Among the channels used to spread fear and instil fear in people have been social media and some media platforms that report false information and twist facts. The Prime Minister told the Summit that there has been a strong and well-coordinated social media disinformation and misinformation campaign against the Government of Eswatini.
“Throughout this campaign, there has been relentless disinformation and incitement to violence against the Government and all who do not support opposition ideologies. One example of this is the following chilling statement to the Judiciary: ‘we want to warn you for the last time. We are referring to investigation officers, prosecutors, magistrates, judges, Attorney General and others in the system. … If you think you are unreachable, be reminded that you have extended families, including out of Swaziland; we will thus reach you by any means necessary'”.
“As the crimes were being committed, details and video clips were forwarded to online publications so that their activities could be broadcast even as they were taking place. This is a major strategy for instilling fear amongst the people,” he said.
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The Prime Minister said in a bid to restore law and order and create an environment conducive to dialogue, the government has taken numerous steps, including going after the editor of Swaziland News, Zweli Martin Dlamini who has been at the centre of the violence perpetuated in the country. The government declared the editor and his publication as terrorist in July 2022.
“An online publication and its editor have been declared terrorist entities following their publication of these activities along with a campaign of disinformation, hate speech and inciting violence. Despite the danger to themselves and their families, security forces have continued to track down and apprehend these criminals. Weapons have been confiscated and a number of suspects have been arrested. In particular, two individuals alleged to have been linked to 38 attacks of this nature have been arrested and charged,” he said.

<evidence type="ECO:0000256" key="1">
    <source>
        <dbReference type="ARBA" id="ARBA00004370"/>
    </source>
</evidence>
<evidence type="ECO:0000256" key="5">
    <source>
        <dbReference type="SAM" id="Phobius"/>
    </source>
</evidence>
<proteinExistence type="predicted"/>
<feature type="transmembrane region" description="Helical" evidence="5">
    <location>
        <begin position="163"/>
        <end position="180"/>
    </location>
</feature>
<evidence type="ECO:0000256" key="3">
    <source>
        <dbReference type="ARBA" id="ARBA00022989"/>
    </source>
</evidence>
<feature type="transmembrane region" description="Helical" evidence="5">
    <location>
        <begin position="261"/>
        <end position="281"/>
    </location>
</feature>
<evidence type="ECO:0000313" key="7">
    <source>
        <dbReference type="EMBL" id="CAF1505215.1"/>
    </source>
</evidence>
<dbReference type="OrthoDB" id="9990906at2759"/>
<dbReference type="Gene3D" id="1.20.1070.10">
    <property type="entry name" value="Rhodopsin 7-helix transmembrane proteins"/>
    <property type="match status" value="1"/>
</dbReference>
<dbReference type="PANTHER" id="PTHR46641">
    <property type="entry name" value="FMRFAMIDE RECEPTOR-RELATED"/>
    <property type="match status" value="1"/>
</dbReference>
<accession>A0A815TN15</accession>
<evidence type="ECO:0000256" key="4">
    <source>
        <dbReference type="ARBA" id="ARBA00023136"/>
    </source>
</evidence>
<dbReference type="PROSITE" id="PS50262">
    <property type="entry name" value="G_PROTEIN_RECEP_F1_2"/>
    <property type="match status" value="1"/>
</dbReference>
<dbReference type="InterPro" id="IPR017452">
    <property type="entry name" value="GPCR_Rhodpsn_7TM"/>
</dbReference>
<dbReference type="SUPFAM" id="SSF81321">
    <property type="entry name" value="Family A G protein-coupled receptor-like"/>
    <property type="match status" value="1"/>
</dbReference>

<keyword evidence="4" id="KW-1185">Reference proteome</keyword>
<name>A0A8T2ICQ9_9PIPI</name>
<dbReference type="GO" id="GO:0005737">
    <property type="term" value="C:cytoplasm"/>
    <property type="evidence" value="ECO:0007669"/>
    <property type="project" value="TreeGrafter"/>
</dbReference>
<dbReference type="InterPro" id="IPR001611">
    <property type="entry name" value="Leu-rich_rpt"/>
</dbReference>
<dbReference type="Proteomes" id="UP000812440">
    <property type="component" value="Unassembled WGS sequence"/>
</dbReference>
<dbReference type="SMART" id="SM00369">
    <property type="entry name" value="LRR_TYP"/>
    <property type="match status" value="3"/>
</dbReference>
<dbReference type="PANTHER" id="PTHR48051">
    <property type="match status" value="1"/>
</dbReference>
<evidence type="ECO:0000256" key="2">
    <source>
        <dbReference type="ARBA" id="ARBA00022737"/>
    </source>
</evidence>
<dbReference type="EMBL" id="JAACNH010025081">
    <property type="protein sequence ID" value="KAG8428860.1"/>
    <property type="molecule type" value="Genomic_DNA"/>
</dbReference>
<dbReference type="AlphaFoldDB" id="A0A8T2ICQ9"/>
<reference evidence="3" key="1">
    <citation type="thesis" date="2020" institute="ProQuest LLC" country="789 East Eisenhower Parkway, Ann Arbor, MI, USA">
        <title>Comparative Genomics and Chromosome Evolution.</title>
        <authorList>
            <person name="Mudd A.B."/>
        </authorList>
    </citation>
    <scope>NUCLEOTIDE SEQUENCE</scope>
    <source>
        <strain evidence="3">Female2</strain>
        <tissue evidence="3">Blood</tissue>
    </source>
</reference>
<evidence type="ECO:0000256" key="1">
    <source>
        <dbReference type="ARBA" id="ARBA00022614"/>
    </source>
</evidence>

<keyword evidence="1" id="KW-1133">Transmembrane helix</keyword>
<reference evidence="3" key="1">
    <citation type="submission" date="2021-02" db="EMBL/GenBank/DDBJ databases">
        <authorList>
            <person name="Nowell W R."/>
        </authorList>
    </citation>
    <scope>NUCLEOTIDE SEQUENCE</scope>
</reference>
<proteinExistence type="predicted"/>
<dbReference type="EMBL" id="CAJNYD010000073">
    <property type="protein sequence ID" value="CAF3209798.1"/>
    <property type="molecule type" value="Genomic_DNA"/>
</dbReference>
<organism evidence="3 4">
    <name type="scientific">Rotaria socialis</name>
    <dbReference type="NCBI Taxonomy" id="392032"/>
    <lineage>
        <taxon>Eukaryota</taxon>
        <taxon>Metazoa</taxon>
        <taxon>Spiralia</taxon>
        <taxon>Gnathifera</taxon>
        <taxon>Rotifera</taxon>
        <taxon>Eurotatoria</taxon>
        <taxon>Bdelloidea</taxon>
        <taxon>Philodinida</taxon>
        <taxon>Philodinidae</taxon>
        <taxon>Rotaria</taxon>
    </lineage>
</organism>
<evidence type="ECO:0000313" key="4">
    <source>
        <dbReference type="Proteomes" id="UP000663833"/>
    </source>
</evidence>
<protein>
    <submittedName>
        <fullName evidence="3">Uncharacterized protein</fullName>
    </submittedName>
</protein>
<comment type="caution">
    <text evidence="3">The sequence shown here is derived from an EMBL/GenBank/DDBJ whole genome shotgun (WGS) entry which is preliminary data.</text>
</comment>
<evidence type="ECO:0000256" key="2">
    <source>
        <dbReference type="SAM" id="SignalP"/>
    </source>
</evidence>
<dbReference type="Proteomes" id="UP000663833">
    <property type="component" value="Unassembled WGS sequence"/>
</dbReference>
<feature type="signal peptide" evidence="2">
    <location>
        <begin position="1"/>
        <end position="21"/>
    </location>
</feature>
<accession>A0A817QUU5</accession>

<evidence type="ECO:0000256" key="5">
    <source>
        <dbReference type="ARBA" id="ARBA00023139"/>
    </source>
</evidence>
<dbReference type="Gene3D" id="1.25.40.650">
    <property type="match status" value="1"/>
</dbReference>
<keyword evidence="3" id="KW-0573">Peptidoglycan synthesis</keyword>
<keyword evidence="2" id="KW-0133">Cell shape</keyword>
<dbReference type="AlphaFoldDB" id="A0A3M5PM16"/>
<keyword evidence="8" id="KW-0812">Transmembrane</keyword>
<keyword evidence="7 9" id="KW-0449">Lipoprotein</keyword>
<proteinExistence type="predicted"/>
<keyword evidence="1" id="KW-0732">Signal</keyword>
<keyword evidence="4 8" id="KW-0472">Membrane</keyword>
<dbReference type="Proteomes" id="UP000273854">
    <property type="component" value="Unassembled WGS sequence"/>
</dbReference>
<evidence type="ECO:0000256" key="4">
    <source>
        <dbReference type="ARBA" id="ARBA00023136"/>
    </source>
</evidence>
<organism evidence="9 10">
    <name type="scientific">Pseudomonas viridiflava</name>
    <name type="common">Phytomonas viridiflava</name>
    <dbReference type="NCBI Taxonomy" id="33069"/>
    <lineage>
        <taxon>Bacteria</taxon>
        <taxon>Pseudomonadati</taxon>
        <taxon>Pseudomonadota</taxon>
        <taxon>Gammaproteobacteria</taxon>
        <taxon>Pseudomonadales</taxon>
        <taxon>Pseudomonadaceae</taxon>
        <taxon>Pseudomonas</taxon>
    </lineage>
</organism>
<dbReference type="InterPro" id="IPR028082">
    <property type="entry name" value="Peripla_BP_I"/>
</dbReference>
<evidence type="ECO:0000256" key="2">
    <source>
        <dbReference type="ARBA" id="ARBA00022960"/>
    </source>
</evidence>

Despite all the efforts by the government, the perpetrators still find assistance and refuge in nearby countries, including South Africa.
The Prime Minister added that the current climate was not conducive to the dialogue.
“On the ground, there remains a volatile and intimidating atmosphere. People do not feel free to even express themselves by association, such as attending cultural events. Given the prevailing climate, it is doubtful that the outcome of a dialogue would be an accurate reflection of the aspirations of the majority. Formal Dialogue will take place when we can ensure the safety of all who wish to take part in the dialogue. All participants need to feel free to exercise their rights to freedom of speech and freedom of association, regardless of their ideology in accordance with the provisions of our Constitution.”
“In the meantime, we shall continue to broaden back-channel engagements to bring an end to the violence, establish the modalities, and bring us closer to establishing a forum for constructive engagement. Eswatini should reserve the right to engage with partners that may assist the country in bringing about normalcy to the security situation. SADC should not be assuming an overbearing, peremptory role in a situation that is a threat to our national security,” the Prime Minister said.
He also gave the Summit a history lesson on how the country’s Constitution came about and the current system being used. He said the country has a legitimate Constitution that was enacted in 2005 with local and international support.
“This Constitution provides for separation of powers, guarantees of freedom of expression, freedom of association and other fundamental civil liberties guaranteed under the Rule of Law. I would like to explain why this Constitution is important to us and why it is so important to defend it against foreign values being imposed on our Nation as this is a struggle we have waged before and after Independence. Permit me to narrate how a colonial constitution and system of government was imposed on us when we gained independence, and how, later, we were able to replace this with a Constitution of our choice that met the aspirations of our people and retained essential elements of the African culture and heritage. I would also like to point out that all this was accomplished through constructive dialogue,” he said.